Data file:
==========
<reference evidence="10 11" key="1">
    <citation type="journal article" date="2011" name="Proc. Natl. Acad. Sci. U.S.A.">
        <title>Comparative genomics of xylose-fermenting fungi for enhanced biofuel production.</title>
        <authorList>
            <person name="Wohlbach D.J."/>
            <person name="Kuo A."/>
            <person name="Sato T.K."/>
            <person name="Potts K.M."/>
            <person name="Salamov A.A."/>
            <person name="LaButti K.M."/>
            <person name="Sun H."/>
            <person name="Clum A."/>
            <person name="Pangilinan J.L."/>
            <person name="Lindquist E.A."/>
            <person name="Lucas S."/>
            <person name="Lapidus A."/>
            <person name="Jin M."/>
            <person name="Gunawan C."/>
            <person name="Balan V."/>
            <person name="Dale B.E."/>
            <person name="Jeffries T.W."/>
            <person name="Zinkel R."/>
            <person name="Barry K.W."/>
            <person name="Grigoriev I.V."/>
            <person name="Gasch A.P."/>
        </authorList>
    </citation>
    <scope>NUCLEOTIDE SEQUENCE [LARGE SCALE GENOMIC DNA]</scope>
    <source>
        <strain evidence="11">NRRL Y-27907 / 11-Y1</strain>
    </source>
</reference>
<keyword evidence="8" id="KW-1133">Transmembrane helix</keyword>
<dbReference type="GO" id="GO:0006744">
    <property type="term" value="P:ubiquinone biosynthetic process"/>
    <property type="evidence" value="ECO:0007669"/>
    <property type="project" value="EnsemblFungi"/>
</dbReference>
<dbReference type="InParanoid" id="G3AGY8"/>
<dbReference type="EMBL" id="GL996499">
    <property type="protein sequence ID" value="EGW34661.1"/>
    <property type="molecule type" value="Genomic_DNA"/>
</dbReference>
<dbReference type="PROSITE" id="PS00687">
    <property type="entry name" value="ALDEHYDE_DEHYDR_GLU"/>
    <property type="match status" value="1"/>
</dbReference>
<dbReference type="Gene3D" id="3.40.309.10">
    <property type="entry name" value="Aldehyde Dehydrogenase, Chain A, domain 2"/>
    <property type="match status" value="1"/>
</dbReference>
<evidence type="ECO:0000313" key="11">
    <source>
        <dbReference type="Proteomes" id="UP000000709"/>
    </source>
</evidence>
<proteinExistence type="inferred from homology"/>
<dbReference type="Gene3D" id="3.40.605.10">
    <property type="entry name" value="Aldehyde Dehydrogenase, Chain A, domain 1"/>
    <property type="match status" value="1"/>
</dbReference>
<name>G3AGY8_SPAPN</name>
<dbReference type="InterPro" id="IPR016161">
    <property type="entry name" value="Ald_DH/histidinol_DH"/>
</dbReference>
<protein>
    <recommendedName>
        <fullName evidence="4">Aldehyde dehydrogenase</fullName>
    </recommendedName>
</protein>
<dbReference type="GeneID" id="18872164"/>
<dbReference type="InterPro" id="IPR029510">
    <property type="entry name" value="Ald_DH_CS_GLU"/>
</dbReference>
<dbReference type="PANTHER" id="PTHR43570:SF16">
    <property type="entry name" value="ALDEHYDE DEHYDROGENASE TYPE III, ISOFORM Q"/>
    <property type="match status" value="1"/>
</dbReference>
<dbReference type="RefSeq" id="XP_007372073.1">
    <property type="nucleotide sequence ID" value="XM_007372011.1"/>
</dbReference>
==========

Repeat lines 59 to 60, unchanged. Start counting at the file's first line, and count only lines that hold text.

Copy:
    <property type="entry name" value="Aldehyde Dehydrogenase, Chain A, domain 1"/>
    <property type="match status" value="1"/>